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Would you buy a house on a feeling?

(77 Posts)
Tallkala Wed 22-Mar-17 06:57:50

We've been house hunting for absolutely ages.

I don't know whether we are just very fussy, but nothing ticks all the boxes. We want enough space decent sized bedrooms, big garden, nice road, good schools. Yet we are on a budget!

We've viewed a house and I've fallen in love with it, but it's missing a few things.

I love the road it's on, it has gorgeous views from big windows, it's light and airy, I'm happy with the local schools. The owner is an elderly lady and she's lived there since it was new. I can imagine myself living there, imagine myself waking up looking out of the big bay window. I can imagine what we'd do decorating wise no how it would look. It just gives me good vibes, it feels like a happy house.

However, it's missing a few important things. The garden is absolutely tiny, and we have two dc. It really is tiny, you couldn't ever put a decent shed or a swing and slide. You could just about fit a small table and chairs and a tiny paddling pool in Summer. There's not even any side access to the garden and the only access to it from the house is through the garage! This could potentially be fixed by tuning half of the garage into a utility. The third bedroom is also very small.

It's a corner plot and the neighbours all have huge gardens so I'd have massive garden envy.

My kids love being outside and although there are parks nearby. They spend hours in the garden on nice days.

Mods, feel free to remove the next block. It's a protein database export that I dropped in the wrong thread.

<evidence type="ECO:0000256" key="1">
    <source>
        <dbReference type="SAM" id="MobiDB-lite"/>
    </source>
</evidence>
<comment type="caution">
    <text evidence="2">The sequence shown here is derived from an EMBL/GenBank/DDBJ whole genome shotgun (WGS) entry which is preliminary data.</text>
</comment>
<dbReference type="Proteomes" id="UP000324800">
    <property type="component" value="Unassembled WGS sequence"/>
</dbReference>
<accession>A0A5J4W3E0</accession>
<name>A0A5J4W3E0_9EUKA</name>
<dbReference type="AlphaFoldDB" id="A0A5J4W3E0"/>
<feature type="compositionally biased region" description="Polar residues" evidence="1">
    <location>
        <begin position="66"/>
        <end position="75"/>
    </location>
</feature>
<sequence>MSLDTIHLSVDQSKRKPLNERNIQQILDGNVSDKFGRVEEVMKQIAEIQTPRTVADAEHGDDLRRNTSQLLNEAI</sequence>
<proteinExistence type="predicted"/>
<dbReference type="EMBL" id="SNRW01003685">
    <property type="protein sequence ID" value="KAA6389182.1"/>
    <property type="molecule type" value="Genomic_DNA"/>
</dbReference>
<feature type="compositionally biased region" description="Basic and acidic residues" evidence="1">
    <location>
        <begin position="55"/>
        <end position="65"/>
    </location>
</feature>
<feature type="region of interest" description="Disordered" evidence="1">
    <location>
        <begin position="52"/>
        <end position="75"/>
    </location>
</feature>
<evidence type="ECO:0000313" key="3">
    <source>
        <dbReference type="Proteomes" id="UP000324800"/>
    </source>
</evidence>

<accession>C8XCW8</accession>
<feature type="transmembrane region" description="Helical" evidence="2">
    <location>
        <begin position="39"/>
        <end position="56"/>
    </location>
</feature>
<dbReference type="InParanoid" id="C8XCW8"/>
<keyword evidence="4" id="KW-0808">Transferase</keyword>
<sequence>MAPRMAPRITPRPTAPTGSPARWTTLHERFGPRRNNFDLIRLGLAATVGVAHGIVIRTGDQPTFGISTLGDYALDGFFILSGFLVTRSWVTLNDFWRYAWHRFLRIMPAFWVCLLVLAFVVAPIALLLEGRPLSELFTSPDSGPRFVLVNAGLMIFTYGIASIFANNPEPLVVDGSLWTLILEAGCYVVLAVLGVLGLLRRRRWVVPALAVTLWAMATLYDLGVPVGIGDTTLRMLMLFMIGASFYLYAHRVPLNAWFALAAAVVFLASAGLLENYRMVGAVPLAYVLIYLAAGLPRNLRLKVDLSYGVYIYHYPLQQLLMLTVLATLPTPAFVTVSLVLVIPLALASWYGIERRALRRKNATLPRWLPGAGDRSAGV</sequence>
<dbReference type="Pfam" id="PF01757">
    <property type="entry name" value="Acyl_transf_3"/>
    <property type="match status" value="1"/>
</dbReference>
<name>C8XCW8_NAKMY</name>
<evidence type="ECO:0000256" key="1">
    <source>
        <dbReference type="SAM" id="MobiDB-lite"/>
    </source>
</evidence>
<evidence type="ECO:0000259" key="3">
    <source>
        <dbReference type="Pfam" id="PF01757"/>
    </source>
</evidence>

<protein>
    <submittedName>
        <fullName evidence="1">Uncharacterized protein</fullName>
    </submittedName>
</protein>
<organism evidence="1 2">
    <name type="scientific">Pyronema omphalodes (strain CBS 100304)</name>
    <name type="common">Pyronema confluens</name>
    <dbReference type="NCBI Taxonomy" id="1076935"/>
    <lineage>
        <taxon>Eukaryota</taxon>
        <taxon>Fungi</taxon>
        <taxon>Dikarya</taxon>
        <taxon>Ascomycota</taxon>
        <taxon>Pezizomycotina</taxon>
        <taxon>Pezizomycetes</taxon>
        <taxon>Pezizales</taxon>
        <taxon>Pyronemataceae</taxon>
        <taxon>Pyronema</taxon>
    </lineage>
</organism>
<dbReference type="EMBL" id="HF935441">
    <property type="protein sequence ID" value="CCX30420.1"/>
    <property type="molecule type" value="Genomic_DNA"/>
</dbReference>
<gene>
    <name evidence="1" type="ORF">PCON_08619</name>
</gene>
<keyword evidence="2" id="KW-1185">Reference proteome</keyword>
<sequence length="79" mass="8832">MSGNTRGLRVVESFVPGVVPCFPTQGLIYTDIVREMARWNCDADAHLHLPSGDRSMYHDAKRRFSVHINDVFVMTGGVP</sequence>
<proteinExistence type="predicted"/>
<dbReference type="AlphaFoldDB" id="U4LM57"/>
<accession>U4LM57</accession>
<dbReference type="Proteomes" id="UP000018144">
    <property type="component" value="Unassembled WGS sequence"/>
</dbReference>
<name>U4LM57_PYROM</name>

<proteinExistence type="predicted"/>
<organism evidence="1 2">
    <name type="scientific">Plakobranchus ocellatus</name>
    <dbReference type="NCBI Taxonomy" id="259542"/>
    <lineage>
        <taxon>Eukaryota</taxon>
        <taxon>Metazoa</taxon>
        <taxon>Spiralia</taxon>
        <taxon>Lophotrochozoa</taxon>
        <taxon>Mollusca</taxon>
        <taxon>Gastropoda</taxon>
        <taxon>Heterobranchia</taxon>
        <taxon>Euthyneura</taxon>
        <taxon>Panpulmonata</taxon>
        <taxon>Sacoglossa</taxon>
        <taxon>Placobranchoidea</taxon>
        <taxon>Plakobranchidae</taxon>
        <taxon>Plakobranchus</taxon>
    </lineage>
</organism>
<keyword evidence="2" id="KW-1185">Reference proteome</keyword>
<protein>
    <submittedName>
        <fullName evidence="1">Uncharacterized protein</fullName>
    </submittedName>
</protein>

Not many come up on that street. We don't know what to do.

Doyouwantabrew Wed 22-Mar-17 07:02:41

Could you get rid of the garage and that way make the garden bigger?

How old are your kids as playing in the garden stops around 13 really then it's lounging on the garden seats.

Blackfellpony Wed 22-Mar-17 07:05:24

We bought a house with a really small garden two years ago and we are currently moving, the garden being one of the reasons.

I suppose it depends on what type of family you are but for us I really enjoy pottering about and need space for the children to play which we currently don't have.

It's put potential purchasers off buying ours too.

Saying that if you don't use the garden I would consider it but just think about how annoying it would be in summer if you have nowhere nice to sit outside?!

BraveDancing Wed 22-Mar-17 07:06:13

I totally bought my house on a feeling and didn't regret it at all.

MirabelleTree Wed 22-Mar-17 07:08:48